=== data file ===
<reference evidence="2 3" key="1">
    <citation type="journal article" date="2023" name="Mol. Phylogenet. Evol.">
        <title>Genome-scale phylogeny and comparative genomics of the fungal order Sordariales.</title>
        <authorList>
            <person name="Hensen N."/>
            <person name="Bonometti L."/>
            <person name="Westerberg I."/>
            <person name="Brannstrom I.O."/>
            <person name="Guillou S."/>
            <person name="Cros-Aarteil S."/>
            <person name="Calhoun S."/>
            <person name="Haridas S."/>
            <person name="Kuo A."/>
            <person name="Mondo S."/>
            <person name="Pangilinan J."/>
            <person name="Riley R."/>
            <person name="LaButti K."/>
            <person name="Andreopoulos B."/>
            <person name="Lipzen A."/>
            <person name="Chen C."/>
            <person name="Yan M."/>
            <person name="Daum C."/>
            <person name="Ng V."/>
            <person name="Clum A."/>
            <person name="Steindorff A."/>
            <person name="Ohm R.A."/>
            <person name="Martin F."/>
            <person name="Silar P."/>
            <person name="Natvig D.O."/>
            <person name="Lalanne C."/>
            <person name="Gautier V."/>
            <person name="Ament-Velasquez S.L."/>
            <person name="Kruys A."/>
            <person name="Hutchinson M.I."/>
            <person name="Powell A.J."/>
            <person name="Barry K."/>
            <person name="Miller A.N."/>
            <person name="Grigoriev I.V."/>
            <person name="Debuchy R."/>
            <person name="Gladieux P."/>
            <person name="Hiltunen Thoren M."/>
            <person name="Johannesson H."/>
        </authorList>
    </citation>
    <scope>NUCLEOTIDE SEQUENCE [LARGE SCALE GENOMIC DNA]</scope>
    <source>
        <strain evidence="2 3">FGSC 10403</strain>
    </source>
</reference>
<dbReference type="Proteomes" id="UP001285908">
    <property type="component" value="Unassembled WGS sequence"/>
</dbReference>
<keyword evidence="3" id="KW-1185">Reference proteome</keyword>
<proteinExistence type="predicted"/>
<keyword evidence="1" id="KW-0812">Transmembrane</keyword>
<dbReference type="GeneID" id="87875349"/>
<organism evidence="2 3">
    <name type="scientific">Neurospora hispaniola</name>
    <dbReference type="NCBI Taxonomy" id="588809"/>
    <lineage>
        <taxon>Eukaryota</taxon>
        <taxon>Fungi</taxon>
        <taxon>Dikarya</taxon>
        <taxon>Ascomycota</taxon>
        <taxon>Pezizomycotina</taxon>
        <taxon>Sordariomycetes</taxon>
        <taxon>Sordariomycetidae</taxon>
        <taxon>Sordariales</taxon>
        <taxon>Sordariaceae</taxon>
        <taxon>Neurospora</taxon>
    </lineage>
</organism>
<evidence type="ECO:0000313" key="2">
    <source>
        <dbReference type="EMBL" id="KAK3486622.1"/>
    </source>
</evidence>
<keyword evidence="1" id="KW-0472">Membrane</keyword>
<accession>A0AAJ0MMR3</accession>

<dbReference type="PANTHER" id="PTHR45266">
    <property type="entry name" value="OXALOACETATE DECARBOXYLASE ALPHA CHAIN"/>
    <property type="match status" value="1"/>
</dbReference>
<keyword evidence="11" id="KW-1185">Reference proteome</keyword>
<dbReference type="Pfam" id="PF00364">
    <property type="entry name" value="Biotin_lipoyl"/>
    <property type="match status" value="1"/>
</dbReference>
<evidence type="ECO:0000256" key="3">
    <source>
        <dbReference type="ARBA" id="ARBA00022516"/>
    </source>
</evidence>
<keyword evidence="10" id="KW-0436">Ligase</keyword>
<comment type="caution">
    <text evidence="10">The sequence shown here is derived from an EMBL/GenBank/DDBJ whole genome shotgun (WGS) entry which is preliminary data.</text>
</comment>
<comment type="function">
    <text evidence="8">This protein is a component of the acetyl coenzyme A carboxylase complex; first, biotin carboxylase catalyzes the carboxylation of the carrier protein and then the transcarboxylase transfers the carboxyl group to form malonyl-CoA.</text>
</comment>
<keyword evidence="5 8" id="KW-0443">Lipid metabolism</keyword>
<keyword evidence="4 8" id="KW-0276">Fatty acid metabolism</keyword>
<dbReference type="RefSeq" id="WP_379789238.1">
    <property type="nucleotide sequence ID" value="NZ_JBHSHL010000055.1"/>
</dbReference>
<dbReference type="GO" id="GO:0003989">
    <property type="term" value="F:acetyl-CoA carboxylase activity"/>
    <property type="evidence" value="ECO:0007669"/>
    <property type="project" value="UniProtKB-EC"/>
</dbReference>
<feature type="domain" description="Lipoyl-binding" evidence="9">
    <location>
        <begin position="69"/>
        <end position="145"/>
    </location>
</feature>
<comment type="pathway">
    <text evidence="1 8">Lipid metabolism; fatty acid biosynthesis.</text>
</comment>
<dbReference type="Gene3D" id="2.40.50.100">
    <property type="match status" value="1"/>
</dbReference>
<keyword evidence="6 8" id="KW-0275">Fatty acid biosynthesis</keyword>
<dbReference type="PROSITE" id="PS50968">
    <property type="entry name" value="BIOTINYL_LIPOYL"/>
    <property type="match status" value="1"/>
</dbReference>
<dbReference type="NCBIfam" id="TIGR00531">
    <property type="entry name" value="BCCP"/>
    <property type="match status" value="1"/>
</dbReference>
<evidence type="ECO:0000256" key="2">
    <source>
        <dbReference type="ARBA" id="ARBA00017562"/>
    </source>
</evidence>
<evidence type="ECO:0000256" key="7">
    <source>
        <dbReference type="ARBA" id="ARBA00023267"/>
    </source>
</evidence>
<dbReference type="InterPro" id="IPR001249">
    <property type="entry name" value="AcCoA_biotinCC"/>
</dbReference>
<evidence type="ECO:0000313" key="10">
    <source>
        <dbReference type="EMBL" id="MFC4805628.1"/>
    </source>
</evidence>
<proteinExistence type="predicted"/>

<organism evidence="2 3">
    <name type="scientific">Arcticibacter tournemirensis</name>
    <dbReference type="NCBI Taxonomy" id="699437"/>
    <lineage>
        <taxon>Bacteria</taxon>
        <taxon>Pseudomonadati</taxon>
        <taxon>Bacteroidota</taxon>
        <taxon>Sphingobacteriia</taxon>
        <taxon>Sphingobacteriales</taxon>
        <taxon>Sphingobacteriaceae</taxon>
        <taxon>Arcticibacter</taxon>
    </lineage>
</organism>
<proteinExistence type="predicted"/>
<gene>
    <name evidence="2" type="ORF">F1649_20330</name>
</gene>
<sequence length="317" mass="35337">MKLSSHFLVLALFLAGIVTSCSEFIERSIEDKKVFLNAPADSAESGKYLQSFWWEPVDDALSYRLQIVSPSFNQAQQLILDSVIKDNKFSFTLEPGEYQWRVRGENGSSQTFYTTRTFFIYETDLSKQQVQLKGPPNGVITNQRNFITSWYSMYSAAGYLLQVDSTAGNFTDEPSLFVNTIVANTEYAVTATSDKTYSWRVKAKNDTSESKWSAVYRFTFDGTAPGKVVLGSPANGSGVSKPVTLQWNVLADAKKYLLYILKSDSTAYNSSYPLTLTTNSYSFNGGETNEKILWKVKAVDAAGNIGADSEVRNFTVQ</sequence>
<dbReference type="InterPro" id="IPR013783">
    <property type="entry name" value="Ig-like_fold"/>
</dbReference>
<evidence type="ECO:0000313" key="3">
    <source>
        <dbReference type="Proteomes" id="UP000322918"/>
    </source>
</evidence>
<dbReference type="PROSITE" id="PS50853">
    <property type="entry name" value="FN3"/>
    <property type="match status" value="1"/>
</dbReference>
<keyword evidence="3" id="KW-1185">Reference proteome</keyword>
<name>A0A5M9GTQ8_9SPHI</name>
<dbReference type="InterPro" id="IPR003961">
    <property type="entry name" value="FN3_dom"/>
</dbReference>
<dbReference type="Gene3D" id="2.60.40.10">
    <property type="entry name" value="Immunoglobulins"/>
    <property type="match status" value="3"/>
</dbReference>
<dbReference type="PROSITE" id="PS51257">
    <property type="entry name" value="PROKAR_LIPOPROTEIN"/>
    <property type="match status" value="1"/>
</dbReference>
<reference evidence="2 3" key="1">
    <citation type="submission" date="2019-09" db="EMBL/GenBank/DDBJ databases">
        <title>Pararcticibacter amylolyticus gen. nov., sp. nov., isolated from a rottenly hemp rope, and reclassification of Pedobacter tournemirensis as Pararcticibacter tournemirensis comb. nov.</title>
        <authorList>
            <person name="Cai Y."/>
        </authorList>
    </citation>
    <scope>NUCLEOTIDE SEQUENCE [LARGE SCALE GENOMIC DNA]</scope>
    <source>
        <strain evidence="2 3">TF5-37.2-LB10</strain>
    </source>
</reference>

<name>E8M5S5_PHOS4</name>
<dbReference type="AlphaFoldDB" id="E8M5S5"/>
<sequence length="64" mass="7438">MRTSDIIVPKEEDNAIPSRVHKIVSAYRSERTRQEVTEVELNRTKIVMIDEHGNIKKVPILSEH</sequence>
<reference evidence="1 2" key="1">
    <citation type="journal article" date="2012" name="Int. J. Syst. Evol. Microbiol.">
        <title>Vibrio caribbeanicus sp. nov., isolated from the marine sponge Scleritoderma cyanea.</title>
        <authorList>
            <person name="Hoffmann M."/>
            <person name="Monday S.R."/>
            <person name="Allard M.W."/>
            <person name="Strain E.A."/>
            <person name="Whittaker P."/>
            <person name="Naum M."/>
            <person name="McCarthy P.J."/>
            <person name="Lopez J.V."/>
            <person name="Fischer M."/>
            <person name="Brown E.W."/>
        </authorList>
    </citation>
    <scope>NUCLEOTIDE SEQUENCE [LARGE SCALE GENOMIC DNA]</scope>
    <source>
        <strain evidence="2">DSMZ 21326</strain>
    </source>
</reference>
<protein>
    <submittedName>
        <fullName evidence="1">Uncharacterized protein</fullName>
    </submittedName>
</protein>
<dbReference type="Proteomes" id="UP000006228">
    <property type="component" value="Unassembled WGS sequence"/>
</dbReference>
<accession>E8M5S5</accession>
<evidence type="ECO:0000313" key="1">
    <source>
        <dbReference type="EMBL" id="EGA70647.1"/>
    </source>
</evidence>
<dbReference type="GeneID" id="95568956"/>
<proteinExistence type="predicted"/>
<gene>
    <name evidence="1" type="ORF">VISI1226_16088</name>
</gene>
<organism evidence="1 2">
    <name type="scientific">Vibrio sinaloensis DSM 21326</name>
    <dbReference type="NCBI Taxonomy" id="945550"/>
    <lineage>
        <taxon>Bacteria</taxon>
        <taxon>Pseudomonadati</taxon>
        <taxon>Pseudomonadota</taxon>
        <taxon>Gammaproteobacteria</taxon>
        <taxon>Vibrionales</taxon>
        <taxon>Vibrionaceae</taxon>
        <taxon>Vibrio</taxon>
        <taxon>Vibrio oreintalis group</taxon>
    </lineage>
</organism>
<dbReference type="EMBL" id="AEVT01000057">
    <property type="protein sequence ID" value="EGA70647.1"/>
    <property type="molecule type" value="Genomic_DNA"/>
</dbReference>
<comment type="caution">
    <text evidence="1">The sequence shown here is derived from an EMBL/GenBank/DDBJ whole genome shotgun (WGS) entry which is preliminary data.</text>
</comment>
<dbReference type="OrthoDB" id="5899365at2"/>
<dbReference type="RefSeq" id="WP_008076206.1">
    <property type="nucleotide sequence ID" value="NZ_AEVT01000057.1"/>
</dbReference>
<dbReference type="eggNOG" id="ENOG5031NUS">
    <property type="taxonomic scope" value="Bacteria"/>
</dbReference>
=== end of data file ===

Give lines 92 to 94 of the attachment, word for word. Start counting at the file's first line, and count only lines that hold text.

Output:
    </source>
</evidence>
<keyword evidence="10" id="KW-0436">Ligase</keyword>